Friday, July 07, 2006

Keeping Our Edge

The Educational Testing Service (the folks who run the SAT) recently released the results of its annual poll on how American schools are doing. The results, which can be found here, show a few interesting results for gifted kids and folks who care about them.

For starters, the poll provides a useful teaching tool on how answers vary depending on how you ask the question. Half of Americans said schools are doing enough to challenge the brightest students; 46% said schools were coming up short. Among college faculty, 69% said schools were coming up short. Fair enough.

Pollsters also asked respondents to identify major problems facing the schools (from a list). 64% of Americans said that it was a big problem that gifted kids were not being sufficiently challenged to be able to compete with the best students from around the world. 84% of college faculty identified this as a big problem.

So in both cases, a good portion of people said the lack of challenge was a big problem, but they wouldn't claim schools weren't doing enough? Hmmm.... I'm still trying to figure this one out.


June said...

I was able to find a website showing disaggregated data of my
state's standardized test results and compare the district mean with
the mean of the gifted, arrange the data in longitudinal fashion, and show that the gifted make smaller learning gains than the district mean gain. I have done the same for the state data. I have emailed the district board members a copy of my data and the
state data was sent for inclusion in the governor's weekly report. I believe parents must organize, fuss, and reject the status quo. Complacency only allows for the continuation of imposed underachievement. I am the loudest
parent I know and, for that reason alone, my children have been accelerated and access a meaningful curriculum.

Quiltsrwarm said...

I have to chuckle about Laura's comment regarding "how answers [to standardized test questions] vary depending on how you ask the question". I dealt with this problem throughout my childhood -- the way I interpreted the question often gave me the wrong answer. Even if I explained the reason why I got the answer, and that reasoning made the answer correct, my thought processes still made it wrong. I even encountered this on the GRE before graduating college!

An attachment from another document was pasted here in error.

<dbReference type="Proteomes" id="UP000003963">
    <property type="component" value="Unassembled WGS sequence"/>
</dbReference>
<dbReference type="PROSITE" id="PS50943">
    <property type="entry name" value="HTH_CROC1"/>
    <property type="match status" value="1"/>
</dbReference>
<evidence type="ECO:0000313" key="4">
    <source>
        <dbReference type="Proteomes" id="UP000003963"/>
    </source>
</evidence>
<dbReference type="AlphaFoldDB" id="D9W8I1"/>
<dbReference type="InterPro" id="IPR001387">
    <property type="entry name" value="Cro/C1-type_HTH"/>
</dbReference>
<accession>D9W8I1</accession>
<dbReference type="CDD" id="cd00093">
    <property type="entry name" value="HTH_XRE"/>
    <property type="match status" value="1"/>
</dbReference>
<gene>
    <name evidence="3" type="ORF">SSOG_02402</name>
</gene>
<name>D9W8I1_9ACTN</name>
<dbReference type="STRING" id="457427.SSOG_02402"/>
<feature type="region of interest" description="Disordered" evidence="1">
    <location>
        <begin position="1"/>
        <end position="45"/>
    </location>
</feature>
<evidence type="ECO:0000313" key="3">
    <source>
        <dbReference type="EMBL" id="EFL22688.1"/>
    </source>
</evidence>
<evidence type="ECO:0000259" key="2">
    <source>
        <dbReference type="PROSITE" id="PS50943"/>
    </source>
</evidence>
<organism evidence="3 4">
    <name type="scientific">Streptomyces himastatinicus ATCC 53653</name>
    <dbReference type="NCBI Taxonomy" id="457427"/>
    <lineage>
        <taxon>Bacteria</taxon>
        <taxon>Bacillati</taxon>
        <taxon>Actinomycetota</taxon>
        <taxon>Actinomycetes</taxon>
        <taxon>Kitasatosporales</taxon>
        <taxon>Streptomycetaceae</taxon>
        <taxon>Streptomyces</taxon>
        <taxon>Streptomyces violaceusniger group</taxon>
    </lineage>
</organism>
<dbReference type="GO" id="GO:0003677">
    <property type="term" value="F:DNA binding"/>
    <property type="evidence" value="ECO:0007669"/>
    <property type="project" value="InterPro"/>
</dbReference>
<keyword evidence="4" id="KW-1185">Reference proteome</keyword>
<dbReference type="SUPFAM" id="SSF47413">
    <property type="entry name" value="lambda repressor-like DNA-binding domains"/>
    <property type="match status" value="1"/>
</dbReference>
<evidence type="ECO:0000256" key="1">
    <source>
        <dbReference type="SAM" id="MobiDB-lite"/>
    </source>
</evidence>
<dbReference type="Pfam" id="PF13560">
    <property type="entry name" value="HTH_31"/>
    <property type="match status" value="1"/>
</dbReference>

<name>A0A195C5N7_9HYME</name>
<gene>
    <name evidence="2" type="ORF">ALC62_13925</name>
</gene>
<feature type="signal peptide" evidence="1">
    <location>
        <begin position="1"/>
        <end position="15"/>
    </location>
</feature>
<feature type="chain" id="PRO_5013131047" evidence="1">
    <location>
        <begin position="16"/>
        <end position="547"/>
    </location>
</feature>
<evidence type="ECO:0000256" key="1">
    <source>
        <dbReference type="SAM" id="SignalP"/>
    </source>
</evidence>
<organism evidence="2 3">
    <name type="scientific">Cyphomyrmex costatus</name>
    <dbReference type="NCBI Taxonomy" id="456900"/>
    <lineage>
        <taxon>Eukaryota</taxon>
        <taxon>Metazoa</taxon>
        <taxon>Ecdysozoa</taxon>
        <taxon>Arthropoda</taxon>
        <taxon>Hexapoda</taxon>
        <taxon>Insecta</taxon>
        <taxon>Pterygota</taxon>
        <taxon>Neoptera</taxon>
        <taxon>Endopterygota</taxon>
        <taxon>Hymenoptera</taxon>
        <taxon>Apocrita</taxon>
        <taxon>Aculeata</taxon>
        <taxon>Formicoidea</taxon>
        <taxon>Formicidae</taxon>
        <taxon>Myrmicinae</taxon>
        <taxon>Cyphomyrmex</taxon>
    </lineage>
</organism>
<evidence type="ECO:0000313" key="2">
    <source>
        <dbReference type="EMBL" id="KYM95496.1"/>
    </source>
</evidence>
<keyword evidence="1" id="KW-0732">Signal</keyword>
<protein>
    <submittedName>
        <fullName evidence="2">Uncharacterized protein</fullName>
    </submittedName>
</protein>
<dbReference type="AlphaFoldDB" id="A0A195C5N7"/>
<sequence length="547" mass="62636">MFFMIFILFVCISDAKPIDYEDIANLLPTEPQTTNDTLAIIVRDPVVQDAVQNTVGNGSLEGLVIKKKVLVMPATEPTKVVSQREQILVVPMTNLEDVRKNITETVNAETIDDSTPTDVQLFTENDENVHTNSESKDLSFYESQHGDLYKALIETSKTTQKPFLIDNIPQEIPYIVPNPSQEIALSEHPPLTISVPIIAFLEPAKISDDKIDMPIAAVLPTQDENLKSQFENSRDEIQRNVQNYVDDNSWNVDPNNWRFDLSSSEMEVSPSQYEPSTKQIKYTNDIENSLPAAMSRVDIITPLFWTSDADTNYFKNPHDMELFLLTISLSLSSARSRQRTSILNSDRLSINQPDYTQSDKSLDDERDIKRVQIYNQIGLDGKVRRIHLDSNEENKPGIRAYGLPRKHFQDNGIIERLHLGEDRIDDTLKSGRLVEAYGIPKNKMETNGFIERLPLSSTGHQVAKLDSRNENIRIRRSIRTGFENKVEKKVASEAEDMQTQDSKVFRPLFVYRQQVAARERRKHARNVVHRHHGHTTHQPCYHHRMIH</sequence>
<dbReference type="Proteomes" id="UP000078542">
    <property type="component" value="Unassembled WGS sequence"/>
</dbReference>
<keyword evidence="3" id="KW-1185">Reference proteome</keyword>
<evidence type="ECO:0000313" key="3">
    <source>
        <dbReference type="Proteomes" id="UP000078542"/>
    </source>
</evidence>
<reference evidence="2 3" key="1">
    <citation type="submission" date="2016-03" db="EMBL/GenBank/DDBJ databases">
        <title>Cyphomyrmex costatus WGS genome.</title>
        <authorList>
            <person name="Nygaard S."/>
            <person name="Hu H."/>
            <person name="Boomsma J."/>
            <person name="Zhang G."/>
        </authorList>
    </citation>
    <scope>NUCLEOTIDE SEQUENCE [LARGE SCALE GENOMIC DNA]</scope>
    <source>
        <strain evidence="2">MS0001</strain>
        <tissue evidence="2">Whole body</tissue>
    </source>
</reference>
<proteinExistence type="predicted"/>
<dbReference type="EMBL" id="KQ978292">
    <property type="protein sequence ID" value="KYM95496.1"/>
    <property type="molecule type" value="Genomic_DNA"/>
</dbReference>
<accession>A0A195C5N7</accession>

My daughter dealt with this constantly at school, even on regular classroom tests, taking her to tears on more than one occasion. My son, in first grade, came up with a math answer that was absolutely correct (hubby has a masters in mathematics and confirmed the correctness of our son's answer :), but in the teacher's mind, the answer was wrong because he went about it the wrong way. This was a teacher known for her abilities to address gifted concerns, too.

Apparently, the idea of divergent thinking is not on the radar of even the brightest teachers, and, obviously, can't be considered in the creation of standardized tests. If answers are considered "wrong", even though they'd be right from a different point of view, how can an accurate score be tallied for that test??? That's why I don't support standardized tests for any child younger than 16, if at all. Though they are a quick and easy way to quantify the gifted population, tests can never show the whole picture and, I'm certain, probably stop many gifteds at the doors that such tests should open for them.

Anonymous said...

I faced similar issues myself, was told by early teachers that "my" (non-standard) ways of thinking might get me the correct answers for a short time, but if I didn't learn the standard methods I wouldn't be able to keep up by high school (or college, or at a professional level). This turned out to be complete nonsense. I never learned a "recipe" for any type of mathematical problem and found that the further I went the more benefit I had.

In 2nd grade I learned how to prove a mathematical fact to a teacher who didn't understand what was wrong with the process she had used. Solving a problem and communicating the solution may involve vastly different ways of thinking. School seemed more about learning the communication part of the process, although this isn't really what they were trying to teach. Tests often felt like a psychological game... very often entertaining, they contained many clues about what the expected answer was that had nothing to do with understanding the supposed subject matter of the question.

Test scores are notoriously poor indicators of learning and understanding. And, what is actually learned in classrooms tends to be different from what is intended. These issues are widely applicable in education.